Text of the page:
According to a note from Fincera, the Hebei provincial government, where Fincera is based, has requested that Fincera “cease P2P business operations.”
In past months, the Chinese peer to peer lending market has gone from red hot to not. Once the darling of policymakers and investors alike, the P2P lending industry has endured a painful retrenchment as government officials have sought to shut down loosely operated operations as well as blatant acts of fraud. The approach by the government has caused even well established online lenders to reconsider P2P lending.
Today, Fincera appears to be the latest target in what may be an unwarranted persecution by Chinese authorities.
Fincera states that they “vehemently disagree with the request”. The company said it is taking steps to protect its many stakeholders, including initiating the process of moving its business registration to Beijing where local regulators are supportive of the P2P industry.
Fincera adds that it believes it has complied with all centrally issued peer to peer lending rules.
Since January 2018, Fincera reports it has been “examined extensively by the Hebei financial bureau, which to this day has not shared findings or reports of any kind with the Company.”
Regardless, the local Hebei government has pressured Fincera to shut down.
According to Fincera, on July 5, 2019, the Hebei provincial government-issued private requests to P2P platforms based in the province to exit the P2P business. As news of the Hebei provincial government’s request was shared by unidentified sources, some investors in Fincera’s P2P platform panicked, resulting in the company acting to maintain the integrity of its platform in order to protect the many borrowers who depend on the platform’s financing to operate their small enterprises.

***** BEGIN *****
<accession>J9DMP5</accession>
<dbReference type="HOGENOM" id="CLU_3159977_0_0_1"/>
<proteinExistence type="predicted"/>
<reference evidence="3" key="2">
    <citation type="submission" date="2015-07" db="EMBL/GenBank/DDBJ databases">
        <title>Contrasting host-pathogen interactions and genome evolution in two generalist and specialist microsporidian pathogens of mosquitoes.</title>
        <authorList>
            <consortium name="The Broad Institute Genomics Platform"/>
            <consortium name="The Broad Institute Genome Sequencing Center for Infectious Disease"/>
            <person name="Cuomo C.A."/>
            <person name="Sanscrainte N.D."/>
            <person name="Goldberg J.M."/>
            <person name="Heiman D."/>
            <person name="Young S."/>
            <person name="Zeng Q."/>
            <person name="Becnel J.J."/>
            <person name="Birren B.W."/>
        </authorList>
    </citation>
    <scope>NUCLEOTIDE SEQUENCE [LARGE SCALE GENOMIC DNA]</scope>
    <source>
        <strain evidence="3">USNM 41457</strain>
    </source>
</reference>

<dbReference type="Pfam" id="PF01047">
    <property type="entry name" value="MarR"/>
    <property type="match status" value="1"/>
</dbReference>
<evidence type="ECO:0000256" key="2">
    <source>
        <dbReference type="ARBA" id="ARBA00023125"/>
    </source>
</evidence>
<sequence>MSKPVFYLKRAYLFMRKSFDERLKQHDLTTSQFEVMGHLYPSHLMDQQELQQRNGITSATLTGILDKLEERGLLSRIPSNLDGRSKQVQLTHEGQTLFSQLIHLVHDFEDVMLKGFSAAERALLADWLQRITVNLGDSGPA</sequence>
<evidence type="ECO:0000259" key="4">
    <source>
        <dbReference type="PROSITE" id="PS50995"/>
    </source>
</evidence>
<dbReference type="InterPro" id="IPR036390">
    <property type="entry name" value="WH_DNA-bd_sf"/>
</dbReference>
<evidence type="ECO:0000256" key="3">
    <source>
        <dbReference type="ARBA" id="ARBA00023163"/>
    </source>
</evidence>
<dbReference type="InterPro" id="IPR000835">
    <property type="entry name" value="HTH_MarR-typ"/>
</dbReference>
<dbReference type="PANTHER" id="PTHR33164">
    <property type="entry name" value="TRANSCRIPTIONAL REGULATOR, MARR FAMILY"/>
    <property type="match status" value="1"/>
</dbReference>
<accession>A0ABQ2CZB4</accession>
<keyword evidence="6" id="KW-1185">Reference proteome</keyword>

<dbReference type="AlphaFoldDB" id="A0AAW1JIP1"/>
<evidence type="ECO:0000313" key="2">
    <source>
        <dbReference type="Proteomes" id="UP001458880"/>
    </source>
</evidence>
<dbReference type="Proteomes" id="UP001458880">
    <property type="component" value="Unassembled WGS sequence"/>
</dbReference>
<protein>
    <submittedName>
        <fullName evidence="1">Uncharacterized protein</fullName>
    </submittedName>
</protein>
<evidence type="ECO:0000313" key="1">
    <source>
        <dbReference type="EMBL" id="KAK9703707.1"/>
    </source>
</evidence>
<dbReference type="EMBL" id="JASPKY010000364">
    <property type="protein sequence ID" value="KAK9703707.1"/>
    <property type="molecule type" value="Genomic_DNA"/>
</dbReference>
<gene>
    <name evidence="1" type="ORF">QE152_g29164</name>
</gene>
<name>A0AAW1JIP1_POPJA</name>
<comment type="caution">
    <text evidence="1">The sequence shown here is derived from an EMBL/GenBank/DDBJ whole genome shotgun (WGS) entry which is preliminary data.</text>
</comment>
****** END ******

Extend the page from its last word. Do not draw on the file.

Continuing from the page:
Fincera claims to be the largest Hebei-based company operating in the peer-to-peer lending industry, comprising over 90% of the province’s market with approximately RMB 9.0 billion in unpaid principal balance.
Fincera adds that it is operating its business as usual but has not been able to expand its platform in the past year and a half as Chinese regulators have pressured the platform to decrease lending volume.
In an attempt to protect stakeholders, including shareholders, Fincera has announced its intent to sell the Kaiyuan Finance Center, which holds an estimated valued of over RMB4.0 billion.
The Kaiyuan Finance Center is reportedly the tallest building in Shijiazhuang and currently houses Fincera’s headquarters and a Hilton hotel. In pursuing a sale, Fincera will be able to provide a capital infusion to platform lenders who need funds. It will also allow borrowers to continue to use existing loans while assisting individuals who depend on Fincera.
Yong Hui Li, Fincera’s founder, Chairman, and CEO, has stated his willingness to utilize his personal assets to support Fincera:
“We are disappointed and disheartened that our local government would go as far as to attempt to shut down Fincera’s P2P platform and other peer-to-peer companies in Hebei province that are operating within legal and regulatory bounds. Our services are crucial to SMBs and individuals, who play a critical role in the Chinese economy and are unable to receive financing elsewhere. I am motivated to personally stand up against this oppression by selling my substantial personal investments in Hebei in order to continue to provide liquidity and financing to Fincera’s peer-to-peer lending customers. I will do what is in my power to protect the interests of the over 100,000 lenders and borrowers, as well as the thousands of brokers and employees who rely on Fincera to support their families.”